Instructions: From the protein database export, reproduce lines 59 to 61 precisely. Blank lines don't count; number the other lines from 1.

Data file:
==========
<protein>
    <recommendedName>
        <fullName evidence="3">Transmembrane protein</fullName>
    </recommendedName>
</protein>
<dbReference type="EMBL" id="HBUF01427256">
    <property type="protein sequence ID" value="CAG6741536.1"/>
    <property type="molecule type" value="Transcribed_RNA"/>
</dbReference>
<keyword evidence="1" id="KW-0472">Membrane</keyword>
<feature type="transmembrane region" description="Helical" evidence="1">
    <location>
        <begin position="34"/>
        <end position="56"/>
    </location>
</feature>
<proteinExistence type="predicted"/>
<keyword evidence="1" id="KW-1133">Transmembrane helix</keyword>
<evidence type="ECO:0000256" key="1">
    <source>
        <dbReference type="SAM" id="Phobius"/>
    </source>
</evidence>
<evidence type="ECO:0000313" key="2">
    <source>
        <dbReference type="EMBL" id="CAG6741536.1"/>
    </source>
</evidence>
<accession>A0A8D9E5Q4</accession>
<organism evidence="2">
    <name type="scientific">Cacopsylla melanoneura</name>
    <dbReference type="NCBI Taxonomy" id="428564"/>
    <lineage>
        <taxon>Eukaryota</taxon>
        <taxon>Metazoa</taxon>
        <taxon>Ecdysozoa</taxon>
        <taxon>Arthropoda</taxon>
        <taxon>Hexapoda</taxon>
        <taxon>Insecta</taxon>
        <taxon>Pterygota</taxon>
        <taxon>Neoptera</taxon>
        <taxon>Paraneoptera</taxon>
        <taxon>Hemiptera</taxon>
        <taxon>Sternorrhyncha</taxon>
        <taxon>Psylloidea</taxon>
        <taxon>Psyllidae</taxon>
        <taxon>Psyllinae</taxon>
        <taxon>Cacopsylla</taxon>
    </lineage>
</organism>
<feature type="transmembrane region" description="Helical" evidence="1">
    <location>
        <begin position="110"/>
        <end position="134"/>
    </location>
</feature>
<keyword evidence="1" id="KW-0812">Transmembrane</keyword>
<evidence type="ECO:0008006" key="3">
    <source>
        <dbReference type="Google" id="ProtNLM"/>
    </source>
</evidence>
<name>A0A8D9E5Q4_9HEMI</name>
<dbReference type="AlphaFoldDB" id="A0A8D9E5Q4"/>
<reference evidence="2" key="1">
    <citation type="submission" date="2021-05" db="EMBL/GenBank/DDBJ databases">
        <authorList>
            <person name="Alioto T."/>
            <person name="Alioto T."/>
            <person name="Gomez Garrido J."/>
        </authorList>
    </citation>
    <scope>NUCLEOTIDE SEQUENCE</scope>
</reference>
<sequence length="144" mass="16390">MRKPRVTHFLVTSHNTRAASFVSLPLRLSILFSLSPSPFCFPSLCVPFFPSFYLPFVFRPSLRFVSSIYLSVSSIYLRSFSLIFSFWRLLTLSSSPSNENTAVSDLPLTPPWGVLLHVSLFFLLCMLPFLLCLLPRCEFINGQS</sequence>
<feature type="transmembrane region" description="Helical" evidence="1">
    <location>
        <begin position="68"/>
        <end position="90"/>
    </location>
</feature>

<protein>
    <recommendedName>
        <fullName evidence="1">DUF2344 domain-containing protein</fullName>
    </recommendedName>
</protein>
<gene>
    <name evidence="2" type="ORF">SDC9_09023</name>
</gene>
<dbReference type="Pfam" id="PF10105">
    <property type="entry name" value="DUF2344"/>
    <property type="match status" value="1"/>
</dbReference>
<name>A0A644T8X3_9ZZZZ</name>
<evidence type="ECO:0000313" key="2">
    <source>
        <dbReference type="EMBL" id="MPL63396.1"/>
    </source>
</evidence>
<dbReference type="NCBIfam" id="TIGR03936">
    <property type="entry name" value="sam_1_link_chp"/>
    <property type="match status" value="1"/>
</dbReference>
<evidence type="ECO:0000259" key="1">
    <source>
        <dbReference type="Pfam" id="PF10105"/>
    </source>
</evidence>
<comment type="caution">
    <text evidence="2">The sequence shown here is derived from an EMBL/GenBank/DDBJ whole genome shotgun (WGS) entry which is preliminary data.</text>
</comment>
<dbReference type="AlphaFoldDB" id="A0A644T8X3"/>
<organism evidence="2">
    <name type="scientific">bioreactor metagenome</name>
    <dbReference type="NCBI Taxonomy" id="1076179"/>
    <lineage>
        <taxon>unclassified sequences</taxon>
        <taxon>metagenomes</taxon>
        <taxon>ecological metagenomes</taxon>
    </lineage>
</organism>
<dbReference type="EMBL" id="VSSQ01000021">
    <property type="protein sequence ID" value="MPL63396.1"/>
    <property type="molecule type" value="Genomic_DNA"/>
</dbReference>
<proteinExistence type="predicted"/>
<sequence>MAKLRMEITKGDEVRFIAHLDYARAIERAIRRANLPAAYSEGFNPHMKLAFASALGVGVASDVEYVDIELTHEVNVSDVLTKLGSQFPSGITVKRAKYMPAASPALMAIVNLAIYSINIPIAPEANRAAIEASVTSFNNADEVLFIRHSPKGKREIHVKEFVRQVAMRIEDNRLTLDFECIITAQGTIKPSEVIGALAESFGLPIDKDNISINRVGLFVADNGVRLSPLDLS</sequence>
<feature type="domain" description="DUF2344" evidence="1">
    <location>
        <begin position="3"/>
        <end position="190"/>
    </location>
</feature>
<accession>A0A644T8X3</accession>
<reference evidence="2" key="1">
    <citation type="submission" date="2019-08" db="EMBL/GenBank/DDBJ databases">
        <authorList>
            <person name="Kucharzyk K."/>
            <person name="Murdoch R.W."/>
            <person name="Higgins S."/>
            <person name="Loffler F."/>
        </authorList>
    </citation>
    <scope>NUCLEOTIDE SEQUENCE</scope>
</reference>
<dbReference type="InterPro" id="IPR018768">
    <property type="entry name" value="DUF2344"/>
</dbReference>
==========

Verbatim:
    <source>
        <dbReference type="Google" id="ProtNLM"/>
    </source>